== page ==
A Perkasie man who confessed to Solebury Township Police that he was the operator of a white van involved in an alleged child luring attempt, and who was also questioned on a similar purported incident by a Pennridge Regional Police officer, will not be prosecuted by the Bucks County DA’s Office.
The decision appears to be based on a legal technicality and the results of a polygraph test, according to interviews with law enforcement officials and publicly available information.
On May 13, Solebury Township Police said they received a report of an incident during which a white male in a white van allegedly attempted to convince three boys in the North Pointe development to approach his vehicle so he could “give them a basketball.”
The three boys, aged approximately 10-11, had been playing in a residential driveway when approached, were immediately suspicious, and told their parents.
Four days later, Solebury Township police say they were alerted to a purportedly similar incident that was investigated by a Pennridge Regional Police officer. In that incident, three boys of similar age to the three involved in Solebury were also offered a basketball by the alleged suspect in his van while playing outside their home. The Pennridge officer apparently did not make an arrest, and the Pennridge Regional Police Department did not return a call from the Free Press seeking comment.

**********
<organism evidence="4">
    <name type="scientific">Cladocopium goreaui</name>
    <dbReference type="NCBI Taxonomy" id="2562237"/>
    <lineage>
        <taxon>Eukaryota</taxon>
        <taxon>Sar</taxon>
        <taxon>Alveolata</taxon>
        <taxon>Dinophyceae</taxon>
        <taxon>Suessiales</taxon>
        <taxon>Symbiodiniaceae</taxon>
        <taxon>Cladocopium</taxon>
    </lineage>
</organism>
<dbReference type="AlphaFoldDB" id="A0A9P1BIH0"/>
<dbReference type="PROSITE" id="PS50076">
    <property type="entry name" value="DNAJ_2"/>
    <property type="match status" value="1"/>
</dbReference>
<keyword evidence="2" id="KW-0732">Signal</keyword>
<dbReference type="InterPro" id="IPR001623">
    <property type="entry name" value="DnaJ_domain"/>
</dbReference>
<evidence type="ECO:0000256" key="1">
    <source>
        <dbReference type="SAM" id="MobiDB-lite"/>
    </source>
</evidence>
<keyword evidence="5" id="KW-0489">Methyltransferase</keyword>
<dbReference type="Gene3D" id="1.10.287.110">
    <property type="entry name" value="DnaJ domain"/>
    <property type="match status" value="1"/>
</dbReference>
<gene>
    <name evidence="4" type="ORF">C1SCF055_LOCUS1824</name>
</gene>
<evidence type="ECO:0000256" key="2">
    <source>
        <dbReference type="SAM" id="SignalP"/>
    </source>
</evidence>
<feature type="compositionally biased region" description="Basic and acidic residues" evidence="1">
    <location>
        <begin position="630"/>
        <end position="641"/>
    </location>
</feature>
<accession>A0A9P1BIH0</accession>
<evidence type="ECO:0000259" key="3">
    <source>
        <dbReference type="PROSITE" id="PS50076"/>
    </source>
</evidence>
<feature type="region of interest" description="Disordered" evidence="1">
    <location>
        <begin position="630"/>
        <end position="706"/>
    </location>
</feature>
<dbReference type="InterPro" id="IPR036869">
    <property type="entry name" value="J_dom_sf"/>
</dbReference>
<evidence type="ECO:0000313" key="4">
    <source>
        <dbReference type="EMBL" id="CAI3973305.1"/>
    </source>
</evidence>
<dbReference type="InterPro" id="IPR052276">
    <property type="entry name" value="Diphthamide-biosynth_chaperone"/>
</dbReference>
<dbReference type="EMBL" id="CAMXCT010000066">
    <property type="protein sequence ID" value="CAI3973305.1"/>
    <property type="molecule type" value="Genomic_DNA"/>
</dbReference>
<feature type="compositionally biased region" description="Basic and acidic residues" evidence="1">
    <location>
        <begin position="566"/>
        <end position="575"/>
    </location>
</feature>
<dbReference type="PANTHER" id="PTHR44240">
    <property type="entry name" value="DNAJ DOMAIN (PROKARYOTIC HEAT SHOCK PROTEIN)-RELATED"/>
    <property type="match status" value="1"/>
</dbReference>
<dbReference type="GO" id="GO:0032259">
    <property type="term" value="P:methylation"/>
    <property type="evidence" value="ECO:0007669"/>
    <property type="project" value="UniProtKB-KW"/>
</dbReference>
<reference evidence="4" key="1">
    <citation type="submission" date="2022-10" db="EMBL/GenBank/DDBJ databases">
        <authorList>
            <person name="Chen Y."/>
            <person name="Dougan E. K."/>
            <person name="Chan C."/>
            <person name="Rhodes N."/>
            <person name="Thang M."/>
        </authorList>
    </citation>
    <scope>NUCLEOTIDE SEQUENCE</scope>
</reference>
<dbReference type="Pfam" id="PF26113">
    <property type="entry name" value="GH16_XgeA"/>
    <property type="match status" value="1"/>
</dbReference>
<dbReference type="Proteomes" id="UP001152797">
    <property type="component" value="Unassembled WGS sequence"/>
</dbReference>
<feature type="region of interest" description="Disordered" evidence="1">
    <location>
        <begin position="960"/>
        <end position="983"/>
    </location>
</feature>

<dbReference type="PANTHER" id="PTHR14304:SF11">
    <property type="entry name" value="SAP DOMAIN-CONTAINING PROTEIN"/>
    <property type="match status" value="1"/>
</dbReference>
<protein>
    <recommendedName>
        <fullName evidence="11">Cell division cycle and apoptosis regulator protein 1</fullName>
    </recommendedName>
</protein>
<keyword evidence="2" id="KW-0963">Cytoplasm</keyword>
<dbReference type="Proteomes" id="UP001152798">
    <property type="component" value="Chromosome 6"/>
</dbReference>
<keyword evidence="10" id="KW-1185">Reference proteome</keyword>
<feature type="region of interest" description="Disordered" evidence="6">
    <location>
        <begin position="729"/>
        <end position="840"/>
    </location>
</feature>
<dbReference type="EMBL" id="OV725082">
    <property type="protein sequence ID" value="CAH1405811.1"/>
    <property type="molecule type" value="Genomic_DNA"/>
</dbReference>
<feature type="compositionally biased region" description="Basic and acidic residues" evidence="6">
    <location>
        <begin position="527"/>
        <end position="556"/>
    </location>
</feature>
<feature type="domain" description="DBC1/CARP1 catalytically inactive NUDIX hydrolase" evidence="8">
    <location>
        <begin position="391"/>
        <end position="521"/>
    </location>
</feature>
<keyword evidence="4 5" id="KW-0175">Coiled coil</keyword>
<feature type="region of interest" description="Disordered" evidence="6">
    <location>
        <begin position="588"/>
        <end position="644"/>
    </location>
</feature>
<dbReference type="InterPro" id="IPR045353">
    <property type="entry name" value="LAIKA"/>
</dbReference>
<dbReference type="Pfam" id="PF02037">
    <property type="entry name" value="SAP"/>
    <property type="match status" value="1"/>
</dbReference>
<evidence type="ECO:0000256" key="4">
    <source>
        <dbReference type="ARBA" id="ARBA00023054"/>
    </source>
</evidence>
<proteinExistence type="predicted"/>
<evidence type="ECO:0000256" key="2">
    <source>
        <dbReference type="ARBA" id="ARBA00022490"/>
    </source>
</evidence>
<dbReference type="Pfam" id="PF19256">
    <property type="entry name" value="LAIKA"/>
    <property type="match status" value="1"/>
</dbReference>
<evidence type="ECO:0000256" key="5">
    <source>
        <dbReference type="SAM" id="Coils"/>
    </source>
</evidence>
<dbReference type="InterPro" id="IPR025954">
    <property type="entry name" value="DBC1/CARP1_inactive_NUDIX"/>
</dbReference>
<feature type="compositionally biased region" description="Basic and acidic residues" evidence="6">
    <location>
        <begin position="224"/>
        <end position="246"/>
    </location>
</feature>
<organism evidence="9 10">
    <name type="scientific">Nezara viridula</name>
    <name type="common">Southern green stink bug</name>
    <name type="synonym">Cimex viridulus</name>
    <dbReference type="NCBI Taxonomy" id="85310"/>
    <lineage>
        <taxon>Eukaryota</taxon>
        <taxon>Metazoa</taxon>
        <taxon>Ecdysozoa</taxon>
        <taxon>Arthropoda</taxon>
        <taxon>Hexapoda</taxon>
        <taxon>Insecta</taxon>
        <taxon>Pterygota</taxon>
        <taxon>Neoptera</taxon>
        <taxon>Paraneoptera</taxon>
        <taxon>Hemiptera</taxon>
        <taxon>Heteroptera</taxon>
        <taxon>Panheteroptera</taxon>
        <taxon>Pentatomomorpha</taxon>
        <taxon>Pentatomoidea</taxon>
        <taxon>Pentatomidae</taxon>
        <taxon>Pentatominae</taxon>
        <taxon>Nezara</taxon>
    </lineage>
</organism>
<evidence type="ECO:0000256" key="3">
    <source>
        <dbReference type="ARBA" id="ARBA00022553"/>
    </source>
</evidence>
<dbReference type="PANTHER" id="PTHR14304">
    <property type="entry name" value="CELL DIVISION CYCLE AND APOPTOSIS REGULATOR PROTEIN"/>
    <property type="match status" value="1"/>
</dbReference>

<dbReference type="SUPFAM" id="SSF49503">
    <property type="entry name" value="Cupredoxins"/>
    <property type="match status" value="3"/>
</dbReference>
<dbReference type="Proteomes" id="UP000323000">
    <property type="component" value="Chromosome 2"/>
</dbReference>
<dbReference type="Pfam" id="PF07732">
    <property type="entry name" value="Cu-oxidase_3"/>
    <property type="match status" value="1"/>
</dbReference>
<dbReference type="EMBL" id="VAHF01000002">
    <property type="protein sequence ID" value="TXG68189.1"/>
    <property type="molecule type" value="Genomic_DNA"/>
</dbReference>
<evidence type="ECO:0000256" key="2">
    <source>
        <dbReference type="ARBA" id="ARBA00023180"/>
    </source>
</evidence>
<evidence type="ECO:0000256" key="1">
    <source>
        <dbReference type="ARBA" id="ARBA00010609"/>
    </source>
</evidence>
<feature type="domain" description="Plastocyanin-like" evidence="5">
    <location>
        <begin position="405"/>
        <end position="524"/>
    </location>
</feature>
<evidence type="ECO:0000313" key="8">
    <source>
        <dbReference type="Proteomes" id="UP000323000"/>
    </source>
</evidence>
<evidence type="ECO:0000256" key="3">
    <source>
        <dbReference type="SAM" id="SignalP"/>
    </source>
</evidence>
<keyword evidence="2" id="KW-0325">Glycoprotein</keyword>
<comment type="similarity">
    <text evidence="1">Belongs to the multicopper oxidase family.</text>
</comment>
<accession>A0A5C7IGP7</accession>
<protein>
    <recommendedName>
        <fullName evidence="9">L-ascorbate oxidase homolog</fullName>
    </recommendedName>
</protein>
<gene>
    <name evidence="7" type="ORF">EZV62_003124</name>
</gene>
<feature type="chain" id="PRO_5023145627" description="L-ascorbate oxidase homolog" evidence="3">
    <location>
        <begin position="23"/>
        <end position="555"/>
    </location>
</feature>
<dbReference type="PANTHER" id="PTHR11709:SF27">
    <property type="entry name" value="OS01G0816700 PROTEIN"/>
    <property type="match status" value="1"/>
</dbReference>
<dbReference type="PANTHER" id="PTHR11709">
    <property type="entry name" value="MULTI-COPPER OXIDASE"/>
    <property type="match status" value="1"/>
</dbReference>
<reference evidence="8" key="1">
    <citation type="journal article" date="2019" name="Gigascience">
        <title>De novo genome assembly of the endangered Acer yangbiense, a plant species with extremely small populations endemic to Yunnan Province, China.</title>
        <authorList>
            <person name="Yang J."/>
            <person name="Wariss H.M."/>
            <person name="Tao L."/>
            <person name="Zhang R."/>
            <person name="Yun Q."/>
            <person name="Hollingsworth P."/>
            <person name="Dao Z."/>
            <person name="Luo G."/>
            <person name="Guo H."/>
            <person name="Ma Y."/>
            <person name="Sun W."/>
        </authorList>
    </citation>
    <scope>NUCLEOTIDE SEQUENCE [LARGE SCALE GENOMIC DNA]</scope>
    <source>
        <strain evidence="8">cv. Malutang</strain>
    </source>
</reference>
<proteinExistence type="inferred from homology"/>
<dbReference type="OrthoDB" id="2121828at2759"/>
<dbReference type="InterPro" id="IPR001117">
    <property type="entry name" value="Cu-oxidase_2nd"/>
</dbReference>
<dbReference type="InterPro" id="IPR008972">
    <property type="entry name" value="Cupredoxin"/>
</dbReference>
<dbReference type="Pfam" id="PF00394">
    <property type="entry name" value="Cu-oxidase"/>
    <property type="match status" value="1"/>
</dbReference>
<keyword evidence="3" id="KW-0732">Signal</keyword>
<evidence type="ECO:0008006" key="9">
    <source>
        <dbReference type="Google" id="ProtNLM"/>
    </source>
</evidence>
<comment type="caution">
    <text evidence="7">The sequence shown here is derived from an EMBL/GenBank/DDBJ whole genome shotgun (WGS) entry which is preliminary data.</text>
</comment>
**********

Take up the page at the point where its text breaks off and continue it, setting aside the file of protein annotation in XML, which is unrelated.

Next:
Subsequently, one of the boys involved in the Solebury incident was able to identify the alleged suspect in a photo lineup. At that point, according to Detective/Corporal Roy Ferrari of the Solebury Township Police, “The suspect confessed, and said he was a ‘scrapper’, and that he picks through garbage and finds sporting goods, which he offers to children.” He also indicated that “in Philadelphia, his gifts are appreciated,” said Ferrari.
Ferrari told the suspect, “I find your behavior in Solebury to be suspicious and alarming.” Solebury Police requested a charge of misdemeanor in the first degree for attempting to lure a child into a vehicle, they say.
But the Bucks County DA said the suspect’s actions were “not substantial” and that he would not prosecute, said Ferrari, “because when the [Solebury] kids ran away, he threw the basketball after them, although he originally said ‘come and get it’.” Additionally, said Ferrari, the suspect passed a polygraph test ordered by the DA’s office. The usefulness of polygraphs is the subject of some controversy among scientists.
Solebury Police Chief Dominick P. Bellizzie said he requested an explanation of the decision, and in a May 29 letter, the DA said that “he felt that the suspect’s actions didn’t warrant criminal prosecution because he never invited them into the car, and he left the ball behind when the children ran away.”
While Solebury Police were quick to underscore their respect for Bucks County DA David W. Heckler, their frustration level on this case is clearly running high. After an all-out manhunt by veteran Detective Ferrari quickly netted a suspect, the technicality of whether the suspect allegedly said “come over here” or “come inside” seems to have played a large role in the DA’s decision not to pursue charges.
The Bucks County DA’s office did not return phone calls seeking comment.